January 6, 2023
Post Brexit, the EU and the UK are no longer aligned on policy and rulemaking in respect of financial services. This is leading to divergence in the rules that investment firms must follow. Remaining up to date with regulatory changes becomes therefore even more important and arguably challenging than before.
Explore our insights on how to navigate this new landscape.
The UK's departure from the EU provides a "once in a generation" opportunity to review regulation in areas that were previously subject to EU law and the legislation inherited by the UK after Brexit, which came to be known as "retained EU law" in the jargon, can only be changed if Parliament passes new laws. The UK Government has announced the Brexit Freedoms Bill will change that, by introducing powers to make it easier to amend retained EU law.
Separately, the EU is moving ahead with its own plans. With both jurisdictions following their own regulatory change initiatives, the differences between the EU and UK frameworks are expected to create an additional layer of complexity for market participants active in both markets.
We’ve been messaging that regulatory divergence was coming to our EU and UK clients since Q2 2020 when we saw the first signs in relation to the share trading obligation and refusal to grant the UK equivalence. It’s now over two years since Brexit and divergence is coming through on all new regulations as well as reviews of existing requirements such as MiFID II.
We are seeing that outside of the EU, the UK is working to tailor its rules to suit the UK market’s growth and competitiveness. With the hope of equivalence lost, the UK has moved forward to enact rules that are more pragmatic and generally, remove rules that are not working as expected or are no longer serving a purpose.
Post Brexit, the areas of divergence where we have already seen different approaches implemented are operational resilience, CSDR and the new prudential rules. Other topics that are now in focus are trading, market data, clearing, digital finance, ESG and the Consumer Duty.
How Should Businesses Proceed?
Regulatory divergence is a factor that should be the focus of individuals at both EU and UK firms charged with advising the business on the impact of proposed changes. We need to accept that all new regulations are likely to diverge to some extent as the EU and UK are now separate.
Pershing Can Help Your Firm Post-Brexit
Pershing is prepared to fully support clients with robust and resilient operations across all our EMEA entities.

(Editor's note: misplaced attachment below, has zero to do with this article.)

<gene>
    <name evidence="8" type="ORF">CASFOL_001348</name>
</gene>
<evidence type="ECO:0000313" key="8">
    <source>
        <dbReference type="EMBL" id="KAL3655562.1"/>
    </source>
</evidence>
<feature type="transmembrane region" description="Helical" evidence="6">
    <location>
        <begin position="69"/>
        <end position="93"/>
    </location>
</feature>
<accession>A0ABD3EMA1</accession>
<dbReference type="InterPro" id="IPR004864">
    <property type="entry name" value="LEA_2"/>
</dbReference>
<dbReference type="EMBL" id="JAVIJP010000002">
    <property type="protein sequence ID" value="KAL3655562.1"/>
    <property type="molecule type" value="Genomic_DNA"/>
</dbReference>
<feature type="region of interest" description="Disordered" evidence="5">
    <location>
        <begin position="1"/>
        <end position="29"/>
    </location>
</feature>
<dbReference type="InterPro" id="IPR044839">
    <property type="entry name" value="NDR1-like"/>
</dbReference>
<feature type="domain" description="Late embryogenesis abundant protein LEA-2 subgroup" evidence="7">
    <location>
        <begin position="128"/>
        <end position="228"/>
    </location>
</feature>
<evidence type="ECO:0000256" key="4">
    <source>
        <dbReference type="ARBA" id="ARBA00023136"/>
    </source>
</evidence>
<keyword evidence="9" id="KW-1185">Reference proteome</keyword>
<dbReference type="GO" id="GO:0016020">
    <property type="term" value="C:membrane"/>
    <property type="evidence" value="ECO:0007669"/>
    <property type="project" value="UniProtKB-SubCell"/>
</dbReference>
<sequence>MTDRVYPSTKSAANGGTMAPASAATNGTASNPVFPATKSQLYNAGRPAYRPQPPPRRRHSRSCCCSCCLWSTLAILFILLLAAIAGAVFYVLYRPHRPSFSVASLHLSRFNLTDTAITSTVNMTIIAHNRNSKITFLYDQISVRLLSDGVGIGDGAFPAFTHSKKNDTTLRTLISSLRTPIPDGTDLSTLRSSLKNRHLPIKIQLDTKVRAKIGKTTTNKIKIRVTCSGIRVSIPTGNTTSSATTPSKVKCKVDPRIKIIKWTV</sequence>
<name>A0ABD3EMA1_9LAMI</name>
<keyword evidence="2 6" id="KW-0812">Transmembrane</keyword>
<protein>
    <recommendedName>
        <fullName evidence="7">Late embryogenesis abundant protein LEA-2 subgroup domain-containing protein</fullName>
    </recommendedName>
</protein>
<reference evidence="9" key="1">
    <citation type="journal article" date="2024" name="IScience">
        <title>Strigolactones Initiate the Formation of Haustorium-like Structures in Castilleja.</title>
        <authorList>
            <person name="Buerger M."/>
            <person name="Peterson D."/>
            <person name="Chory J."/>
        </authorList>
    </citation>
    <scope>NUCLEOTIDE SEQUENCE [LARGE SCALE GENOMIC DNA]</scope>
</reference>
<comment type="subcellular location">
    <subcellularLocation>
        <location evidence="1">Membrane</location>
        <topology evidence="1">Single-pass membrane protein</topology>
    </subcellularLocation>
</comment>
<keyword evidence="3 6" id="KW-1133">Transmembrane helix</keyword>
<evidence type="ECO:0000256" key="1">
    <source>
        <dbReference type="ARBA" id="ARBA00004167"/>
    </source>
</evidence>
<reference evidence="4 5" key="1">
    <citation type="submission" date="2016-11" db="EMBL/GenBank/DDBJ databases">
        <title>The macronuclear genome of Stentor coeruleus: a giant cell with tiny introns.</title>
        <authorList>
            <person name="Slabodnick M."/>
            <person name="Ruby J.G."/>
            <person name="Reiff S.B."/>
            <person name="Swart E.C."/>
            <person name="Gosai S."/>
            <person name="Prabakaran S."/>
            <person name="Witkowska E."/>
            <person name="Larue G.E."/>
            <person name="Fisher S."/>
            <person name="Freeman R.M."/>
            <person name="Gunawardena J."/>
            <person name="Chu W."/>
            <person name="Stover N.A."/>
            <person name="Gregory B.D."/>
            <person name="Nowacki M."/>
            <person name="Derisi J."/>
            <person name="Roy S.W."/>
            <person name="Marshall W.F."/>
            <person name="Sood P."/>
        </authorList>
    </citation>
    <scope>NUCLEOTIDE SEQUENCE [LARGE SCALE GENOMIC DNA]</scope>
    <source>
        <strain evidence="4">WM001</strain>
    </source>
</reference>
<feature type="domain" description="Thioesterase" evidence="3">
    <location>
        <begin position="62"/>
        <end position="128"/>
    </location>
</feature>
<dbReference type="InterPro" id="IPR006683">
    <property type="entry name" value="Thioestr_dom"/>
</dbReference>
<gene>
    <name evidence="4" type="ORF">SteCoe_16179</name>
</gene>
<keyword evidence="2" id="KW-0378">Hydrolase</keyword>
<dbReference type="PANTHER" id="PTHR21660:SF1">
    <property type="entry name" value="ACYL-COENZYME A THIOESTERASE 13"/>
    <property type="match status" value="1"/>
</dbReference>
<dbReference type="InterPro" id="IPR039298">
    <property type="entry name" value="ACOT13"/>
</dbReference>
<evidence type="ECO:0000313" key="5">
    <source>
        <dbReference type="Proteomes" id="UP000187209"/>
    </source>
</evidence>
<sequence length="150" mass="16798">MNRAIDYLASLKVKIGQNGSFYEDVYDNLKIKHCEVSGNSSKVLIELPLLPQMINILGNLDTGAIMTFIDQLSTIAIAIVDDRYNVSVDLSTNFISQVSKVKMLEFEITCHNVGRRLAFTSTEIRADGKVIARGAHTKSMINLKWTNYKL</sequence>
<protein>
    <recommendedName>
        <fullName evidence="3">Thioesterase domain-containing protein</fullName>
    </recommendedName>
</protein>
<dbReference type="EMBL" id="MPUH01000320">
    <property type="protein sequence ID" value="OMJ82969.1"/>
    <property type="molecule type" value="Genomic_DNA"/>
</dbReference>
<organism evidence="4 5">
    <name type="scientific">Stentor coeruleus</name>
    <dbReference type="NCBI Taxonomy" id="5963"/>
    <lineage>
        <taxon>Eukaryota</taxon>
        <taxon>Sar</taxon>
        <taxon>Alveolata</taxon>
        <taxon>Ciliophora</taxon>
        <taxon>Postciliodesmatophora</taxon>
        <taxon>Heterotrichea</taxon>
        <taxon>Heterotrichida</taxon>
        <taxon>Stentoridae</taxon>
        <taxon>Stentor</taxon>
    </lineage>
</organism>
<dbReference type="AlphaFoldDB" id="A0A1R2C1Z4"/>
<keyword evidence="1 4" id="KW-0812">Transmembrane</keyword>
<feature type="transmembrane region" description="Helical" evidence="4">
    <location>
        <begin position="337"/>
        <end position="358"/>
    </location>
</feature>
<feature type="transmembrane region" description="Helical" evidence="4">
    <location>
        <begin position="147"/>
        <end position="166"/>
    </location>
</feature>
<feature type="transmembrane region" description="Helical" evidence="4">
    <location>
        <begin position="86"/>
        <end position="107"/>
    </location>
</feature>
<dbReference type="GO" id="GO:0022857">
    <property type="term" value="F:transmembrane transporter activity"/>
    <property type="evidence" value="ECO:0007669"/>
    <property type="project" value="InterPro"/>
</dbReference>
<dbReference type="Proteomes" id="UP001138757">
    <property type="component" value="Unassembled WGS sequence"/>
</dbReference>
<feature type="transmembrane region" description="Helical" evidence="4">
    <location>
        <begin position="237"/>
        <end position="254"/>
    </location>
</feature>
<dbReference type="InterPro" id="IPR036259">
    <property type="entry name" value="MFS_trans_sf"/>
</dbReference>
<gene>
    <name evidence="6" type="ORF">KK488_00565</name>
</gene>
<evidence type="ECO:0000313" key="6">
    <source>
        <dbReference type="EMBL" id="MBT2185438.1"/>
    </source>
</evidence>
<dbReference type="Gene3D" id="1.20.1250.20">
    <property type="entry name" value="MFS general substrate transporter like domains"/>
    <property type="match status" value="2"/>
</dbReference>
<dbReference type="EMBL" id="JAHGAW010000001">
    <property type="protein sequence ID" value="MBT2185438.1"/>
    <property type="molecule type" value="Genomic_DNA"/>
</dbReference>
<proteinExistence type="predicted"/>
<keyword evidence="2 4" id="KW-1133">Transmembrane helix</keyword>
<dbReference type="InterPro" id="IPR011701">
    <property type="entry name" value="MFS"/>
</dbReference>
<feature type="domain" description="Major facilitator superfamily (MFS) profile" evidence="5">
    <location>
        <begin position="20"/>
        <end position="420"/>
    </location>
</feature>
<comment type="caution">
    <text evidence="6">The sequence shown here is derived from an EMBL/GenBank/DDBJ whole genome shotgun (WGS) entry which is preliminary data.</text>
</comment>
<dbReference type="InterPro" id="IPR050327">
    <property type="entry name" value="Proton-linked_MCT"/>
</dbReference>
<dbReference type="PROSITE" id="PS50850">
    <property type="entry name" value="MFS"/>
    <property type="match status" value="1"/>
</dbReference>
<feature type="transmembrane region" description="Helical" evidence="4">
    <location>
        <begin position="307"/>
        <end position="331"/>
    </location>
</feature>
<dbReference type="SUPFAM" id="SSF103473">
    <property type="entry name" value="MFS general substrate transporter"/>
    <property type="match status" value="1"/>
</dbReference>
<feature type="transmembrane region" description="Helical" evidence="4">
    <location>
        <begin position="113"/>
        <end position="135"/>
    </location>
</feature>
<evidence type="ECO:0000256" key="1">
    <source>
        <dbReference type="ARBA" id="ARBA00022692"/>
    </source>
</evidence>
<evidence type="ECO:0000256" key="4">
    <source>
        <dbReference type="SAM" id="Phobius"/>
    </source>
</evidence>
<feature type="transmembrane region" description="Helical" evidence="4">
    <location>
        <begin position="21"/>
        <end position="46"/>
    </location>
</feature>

As part of BNY Mellon, a global financial institution, and with Pershing EMEA’s strong presence in Ireland, the UK and Jersey, we continue to be well placed to service clients, minimising any potential challenge, turbulence, and disruption to Europe’s capital markets and to our clients, and supporting our clients as they navigate their own Brexit planning:
Linda Gibson, Head of Regulatory Change (December 2022)
We are seeing regulatory divergence in approach between the UK and the EU on all new key regulations (the new prudential regime for MiFID investment firms, MiFID II reviews, or CSDR to name a few). Differences are subtle but still impactful and the implementation timelines vary, too. We now have two regulators moving in different directions and with different priorities which will have a significant impact on firms who need to be able to integrate the amendments into their wider business strategy and look out for more amendments to be announced as they are drip-fed through.
The majority of relocations of businesses and operational moves were made ahead of the Brexit deadline and before the pandemic but travel restrictions over the last two years have challenged the practicalities of relocation. We are seeing that many financial services firms are still far from being fully ‘post-Brexit’ and the evolving complexity of regulatory divergence means they are taking a watching brief on when and where to co-locate.
We have seen the number of MiFID firms regulated by the CBI increase and Dublin remains well positioned for UK firms to co-locate or relocate and remains a top choice for operational moves. Being established in Ireland enables Irish MiFID firms to provide services across the EEA via the MiFID services passport. In Ireland, the regulatory framework tends to be aligned with the UK on new initiatives. This positions UK firms well to co-locate in Ireland and benefits our Irish clients who can leverage work undertaken in their UK entity.